We Have A Moral Imperative To Provide A Positive Space
Dialogue about mental health may be uncomfortable, but we must all find a path – it’s simply a human rights issue. We must all work harder to create workplaces where positive dialogue can take place about mental health, de-stigmatizing it to the extent that it’s no different from two colleagues discussing a recent cold or bout of flu.
People And Policy, But People Over Policy
As an adjunct to all of these, it’s important to note that we humans are all different, and while this can alternate between being a blessing and a curse, it’s very important that our policies supporting mental wellness are flexible enough that they can accommodate this truth.
Yes, we must have policies and support mechanisms in place, but this doesn’t give us the freedom to force people through our policy matrixes – we must honour the individual. They are trusting us enough to come and serve the interest of our companies every day and they are further trusting us by sharing their challenges with them – let’s do our best to validate that trust with every encounter, shall we?
Totally Stealing: Total Health
Doctor Bill Howatt is a captivating speaker. The man knows his subject matter, and presents you with the challenge of trying to keep up because his brain and mouth work much faster than one’s pen; at least faster than mine. One central idea that stuck with me is this: we were there to speak about mental health. I was there sharing practices around culture, but I also care very much about promoting physical health in the workplace. Bill used the expression total health and this really resonated with me. First off, it’s a no BS way for each of us to look at holistic health. Additionally, it occurred to me that a lot of what 360 is attempting to do with culture is already meant to honour and empower the whole individual.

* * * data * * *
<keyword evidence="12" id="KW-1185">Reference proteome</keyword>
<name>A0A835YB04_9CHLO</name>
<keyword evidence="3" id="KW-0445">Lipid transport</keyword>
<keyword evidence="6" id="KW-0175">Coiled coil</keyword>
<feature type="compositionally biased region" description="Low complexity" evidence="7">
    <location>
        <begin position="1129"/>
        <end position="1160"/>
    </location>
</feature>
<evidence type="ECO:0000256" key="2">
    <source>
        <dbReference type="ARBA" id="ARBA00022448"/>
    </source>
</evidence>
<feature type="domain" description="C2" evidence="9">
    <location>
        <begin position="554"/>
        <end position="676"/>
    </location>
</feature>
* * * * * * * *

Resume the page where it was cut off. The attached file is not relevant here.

Giving voice to this through the specific term total health is giving voice to a compelling and holistic vision for the value we can create in the lives of our team members. In yesterday’s blog post I referred to 360 working at being an empowering agent in people’s lives and I think the idea of total wellness for the team provides a great lens through which we could approach the training, services, clubs and other elements of our workplace culture.
Totally Stealing: Wellness Champions
My biggest surprise of the day personally came when I heard the energized and inspiring presentation of Chris MacDonald, AVP, Absence & Disability Solutions – GB Wellness, Disability & Life at Manulife Financial. Chris’ enthusiasm for team wellness was evident in the way she presented her company’s practices, but the idea that I found myself thinking could be most quickly adopted would be the idea of having a team of wellness champions.
Consider the personas you have as your colleagues – you must have some fitness enthusiasts, some clean eaters, cyclists, yogis, meditators and other wellness-focused folks amongst you. What would it take to assemble a joint task force on company wellness? What would it take to then have a wellness champion on each floor, or for each division or department or whatever makes the most sense for your organization?
Feel free to email me: firstname.lastname@example.org and share your plans or let me know what ideas have got you most excited about Team Wellness.